Issue Number: 111
How do ministers choose works of art for their offices? As the first public exhibition of the Government Art Collection is launched, Ariane Bankes finds out how culture minister Ed Vaizey MP, one of the show’s selectors, made his choices.
I have a few minutes to look at the art in Ed Vaizey MP’s capacious office at the Department For Culture Media and Sport before the minister bursts in from another meeting. He has made his selection from 13,500 works held by the Government Art Collection (GAC), choosing many of them for personal reasons, but he readily acknowledges the expertise of Penny Johnson, director of the GAC, in fine- tuning the result. ‘When I first presented her with my wish-list of British artists, she replied, “We are not an Argos catalogue,”’ he laughs.
The culture minister is also one of seven selectors for the first of a series of public exhibitions of works from the GAC, opening at the Whitechapel Gallery in June. Works are being chosen from the cream of the GAC’s holdings that are on display in government buildings and embassies worldwide, or held in its repository. So this exhibition gives the public a chance to see a sample of the collection’s riches, built up over the past 113 years. It will also give fascinating insights into the sensibilities of some of Britain’s leading public figures: others choosing works for the exhibition, along with Vaizey, include Lord Mandelson, Nick Clegg and Samantha Cameron.
For the Whitechapel show, Vaizey has plucked from his walls two monoprints by Tracey Emin RA – Margate I Sand (2006, bottom far right) and Still Love You Margate (2006). Why? ‘We get on rather well,’ he confides with a hint of surprise in his voice – and he has childhood memories of that stretch of coastline. ‘I used to visit an uncle and aunt at Broadstairs, and roam those seaside towns – they were pretty run-down then, before the Emin effect.’ Now that Turner Contemporary has opened (page 29) bets are on as to how far it can transform Margate’s fortunes.
Tracey Emin RA, 'Margate I Sand' 2006, chosen by Ed Vaizey MP © Tracey Emin/ Courtesy Jay Jopling/ White Cube (London). The minister’s other choice for the exhibition is Michael Landy RA’s ink drawing Compulsory Obsolescence, from 2002, a homage to the thousands of personal belongings he destroyed in Break Down (2001), his radical installation-cum-performance that took place in a disused Oxford Street department store.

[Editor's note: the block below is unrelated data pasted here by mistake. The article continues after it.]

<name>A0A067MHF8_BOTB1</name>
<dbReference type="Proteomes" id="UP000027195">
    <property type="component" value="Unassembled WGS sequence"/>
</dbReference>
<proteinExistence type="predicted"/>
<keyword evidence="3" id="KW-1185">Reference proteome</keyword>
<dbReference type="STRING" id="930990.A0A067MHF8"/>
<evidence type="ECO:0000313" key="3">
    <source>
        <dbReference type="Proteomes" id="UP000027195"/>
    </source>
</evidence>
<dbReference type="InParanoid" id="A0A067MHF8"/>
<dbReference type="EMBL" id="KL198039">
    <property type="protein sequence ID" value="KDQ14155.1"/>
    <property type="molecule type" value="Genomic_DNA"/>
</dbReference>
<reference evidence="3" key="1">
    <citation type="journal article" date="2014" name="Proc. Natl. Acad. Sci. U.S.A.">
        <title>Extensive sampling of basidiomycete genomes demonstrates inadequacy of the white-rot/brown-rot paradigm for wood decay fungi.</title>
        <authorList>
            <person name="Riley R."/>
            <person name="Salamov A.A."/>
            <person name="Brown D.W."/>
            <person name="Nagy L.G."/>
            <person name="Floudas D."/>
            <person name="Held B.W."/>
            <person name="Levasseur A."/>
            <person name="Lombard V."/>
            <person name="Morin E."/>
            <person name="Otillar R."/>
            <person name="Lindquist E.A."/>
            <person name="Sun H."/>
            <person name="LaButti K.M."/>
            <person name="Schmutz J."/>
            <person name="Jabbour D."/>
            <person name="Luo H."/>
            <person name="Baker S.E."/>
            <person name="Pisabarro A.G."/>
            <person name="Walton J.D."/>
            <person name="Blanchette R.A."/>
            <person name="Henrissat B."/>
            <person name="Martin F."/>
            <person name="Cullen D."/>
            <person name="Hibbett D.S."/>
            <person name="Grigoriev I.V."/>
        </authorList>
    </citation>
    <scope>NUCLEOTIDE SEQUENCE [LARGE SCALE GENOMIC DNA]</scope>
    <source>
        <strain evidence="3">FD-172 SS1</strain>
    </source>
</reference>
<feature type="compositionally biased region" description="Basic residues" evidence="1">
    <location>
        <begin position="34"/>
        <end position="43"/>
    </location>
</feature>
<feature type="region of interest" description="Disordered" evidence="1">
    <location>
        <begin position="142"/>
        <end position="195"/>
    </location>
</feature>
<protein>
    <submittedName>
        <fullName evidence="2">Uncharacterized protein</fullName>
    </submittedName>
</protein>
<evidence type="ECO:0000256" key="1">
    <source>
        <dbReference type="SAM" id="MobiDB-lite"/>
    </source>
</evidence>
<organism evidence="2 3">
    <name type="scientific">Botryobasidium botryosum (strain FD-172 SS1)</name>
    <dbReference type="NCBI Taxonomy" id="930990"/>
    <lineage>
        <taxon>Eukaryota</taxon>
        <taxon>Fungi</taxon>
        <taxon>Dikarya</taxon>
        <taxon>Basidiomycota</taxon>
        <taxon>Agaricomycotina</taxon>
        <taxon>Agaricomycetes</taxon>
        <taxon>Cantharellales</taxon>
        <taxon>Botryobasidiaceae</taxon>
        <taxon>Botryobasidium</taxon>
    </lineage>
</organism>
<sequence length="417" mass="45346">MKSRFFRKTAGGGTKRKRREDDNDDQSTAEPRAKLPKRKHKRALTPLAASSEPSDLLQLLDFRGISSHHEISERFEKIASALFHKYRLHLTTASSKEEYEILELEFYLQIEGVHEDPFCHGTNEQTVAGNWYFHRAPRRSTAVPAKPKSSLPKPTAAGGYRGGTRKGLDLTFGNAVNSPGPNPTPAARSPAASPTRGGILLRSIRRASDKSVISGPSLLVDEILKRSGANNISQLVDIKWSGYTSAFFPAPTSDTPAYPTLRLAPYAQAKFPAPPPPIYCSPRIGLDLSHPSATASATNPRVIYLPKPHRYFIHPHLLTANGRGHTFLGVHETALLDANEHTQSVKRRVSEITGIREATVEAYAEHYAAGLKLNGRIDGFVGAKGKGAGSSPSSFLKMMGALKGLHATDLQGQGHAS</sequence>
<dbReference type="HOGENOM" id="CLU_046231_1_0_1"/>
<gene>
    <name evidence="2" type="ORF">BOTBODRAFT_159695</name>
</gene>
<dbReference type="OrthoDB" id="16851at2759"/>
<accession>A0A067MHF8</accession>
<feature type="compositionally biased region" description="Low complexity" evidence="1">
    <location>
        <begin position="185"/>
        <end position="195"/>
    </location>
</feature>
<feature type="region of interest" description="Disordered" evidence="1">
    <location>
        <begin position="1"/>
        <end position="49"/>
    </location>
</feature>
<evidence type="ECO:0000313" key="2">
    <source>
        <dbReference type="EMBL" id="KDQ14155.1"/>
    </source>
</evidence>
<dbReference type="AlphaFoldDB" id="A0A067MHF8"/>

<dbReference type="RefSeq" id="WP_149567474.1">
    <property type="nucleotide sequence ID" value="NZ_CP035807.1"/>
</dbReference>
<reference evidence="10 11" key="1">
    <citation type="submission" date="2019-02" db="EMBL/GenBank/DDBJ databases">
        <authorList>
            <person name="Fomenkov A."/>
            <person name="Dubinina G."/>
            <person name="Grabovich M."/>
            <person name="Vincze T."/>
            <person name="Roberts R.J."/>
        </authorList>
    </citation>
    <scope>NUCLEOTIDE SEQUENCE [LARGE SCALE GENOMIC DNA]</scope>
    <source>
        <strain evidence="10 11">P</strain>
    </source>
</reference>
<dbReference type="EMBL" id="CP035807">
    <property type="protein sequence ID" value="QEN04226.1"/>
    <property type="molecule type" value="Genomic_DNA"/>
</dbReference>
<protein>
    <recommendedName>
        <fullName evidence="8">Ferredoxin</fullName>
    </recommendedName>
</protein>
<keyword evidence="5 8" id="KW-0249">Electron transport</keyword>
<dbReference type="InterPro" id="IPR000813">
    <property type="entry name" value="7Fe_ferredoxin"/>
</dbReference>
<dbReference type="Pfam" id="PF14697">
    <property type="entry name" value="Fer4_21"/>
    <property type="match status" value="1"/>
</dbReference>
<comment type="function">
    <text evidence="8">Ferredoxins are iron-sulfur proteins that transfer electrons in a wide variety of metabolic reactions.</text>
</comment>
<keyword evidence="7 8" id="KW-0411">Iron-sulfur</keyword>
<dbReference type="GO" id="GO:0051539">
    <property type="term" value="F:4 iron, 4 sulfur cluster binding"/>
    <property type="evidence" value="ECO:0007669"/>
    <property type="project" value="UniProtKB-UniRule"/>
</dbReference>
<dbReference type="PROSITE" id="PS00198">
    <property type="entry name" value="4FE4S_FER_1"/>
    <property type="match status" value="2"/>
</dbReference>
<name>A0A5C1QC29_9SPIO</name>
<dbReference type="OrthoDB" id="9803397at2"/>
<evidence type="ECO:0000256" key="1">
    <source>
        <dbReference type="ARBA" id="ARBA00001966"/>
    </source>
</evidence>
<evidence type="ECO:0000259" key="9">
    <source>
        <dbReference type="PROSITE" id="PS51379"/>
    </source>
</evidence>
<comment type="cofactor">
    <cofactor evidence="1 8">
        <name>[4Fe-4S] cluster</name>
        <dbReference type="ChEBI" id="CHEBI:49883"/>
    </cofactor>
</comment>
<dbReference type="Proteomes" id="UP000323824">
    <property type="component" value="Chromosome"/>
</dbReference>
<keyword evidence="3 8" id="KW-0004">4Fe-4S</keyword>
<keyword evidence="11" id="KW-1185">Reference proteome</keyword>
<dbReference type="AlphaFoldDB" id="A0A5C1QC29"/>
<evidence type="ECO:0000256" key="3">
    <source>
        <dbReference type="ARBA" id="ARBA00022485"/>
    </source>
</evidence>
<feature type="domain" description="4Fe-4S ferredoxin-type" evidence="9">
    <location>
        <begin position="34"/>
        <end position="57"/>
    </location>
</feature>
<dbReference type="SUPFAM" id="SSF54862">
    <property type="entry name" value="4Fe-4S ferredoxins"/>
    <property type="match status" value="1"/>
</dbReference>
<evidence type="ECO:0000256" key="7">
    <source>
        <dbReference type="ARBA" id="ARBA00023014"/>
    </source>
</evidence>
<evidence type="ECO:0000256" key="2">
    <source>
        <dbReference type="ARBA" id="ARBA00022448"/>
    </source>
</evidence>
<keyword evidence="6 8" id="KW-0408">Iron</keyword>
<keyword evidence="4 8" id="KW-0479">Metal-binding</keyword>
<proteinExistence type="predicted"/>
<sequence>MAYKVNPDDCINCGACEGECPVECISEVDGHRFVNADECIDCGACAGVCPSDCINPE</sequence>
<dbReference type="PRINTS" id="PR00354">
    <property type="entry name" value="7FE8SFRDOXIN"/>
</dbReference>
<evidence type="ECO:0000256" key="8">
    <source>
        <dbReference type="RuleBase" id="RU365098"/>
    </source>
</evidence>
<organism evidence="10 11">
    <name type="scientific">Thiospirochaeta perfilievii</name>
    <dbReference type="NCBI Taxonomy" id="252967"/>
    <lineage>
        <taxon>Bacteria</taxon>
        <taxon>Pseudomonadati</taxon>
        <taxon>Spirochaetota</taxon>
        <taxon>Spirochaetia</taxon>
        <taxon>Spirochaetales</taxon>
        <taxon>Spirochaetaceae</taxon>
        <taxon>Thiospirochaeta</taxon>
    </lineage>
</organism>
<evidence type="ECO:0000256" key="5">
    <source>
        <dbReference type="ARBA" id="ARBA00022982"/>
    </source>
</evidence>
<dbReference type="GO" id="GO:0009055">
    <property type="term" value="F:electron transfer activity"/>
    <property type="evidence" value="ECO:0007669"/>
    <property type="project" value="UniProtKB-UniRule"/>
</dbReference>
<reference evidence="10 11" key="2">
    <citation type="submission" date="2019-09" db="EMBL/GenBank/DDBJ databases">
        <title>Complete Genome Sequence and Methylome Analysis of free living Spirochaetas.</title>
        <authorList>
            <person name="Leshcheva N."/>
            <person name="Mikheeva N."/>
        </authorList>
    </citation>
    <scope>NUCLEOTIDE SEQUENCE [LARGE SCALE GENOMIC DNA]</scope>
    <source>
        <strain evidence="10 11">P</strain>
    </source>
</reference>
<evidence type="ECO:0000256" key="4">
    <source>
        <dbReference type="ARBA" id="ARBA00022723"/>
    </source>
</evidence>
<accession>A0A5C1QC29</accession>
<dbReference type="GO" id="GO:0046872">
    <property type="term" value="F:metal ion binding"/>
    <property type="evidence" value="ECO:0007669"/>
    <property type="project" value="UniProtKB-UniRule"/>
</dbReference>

We continue with a whistle-stop tour of the walls of Vaizey’s office. There is a powerful townscape, Dalston Lane, Summer Day (No.1), 1975 by Leon Kossoff, whom the minister first encountered when he worked in his gap year for Fischer Fine Art; a bold graphic work by Mark Wallinger, whom Vaizey met when he won the Turner Prize in 2007; the screenprint Waterlines, 1989, by Richard Long RA, whose work he was first introduced to by his mother, art critic and writer Marina Vaizey; and a large abstract painting, New Grass (1966) by John Hubbard, who taught the young Ed to swim.
Unknown Artist, 'Queen Elizabeth I 1533-1603' c.1585-95, chosen by Lord Mandelson © Crown Copyright: UK Government Art Collection I ask Vaizey whether the GAC is safe, given the government’s cuts to the arts? And what about the collections belonging to the Arts Council and British Council? ‘They all punch well above their weight in terms of prestige both here and abroad. But an enquiry is due to report this summer into possible economies of scale – we need to prune back any overlaps between these three nationally owned collections.’
We discuss the government’s ten-point plan to encourage philanthropy, and to make it simpler and more tax-efficient for people to give. Vaizey concedes that arts organisations are expected to work harder to elicit both grants and donations, but he hints at a positive outcome: ‘Sustainability should be our legacy. I want to leave the arts more resilient than we found them.’
The Government Art Collection Whitechapel Gallery, London, 020 7522 7888, www.whitechapelgallery.org, 3 June–2 Sep, 2012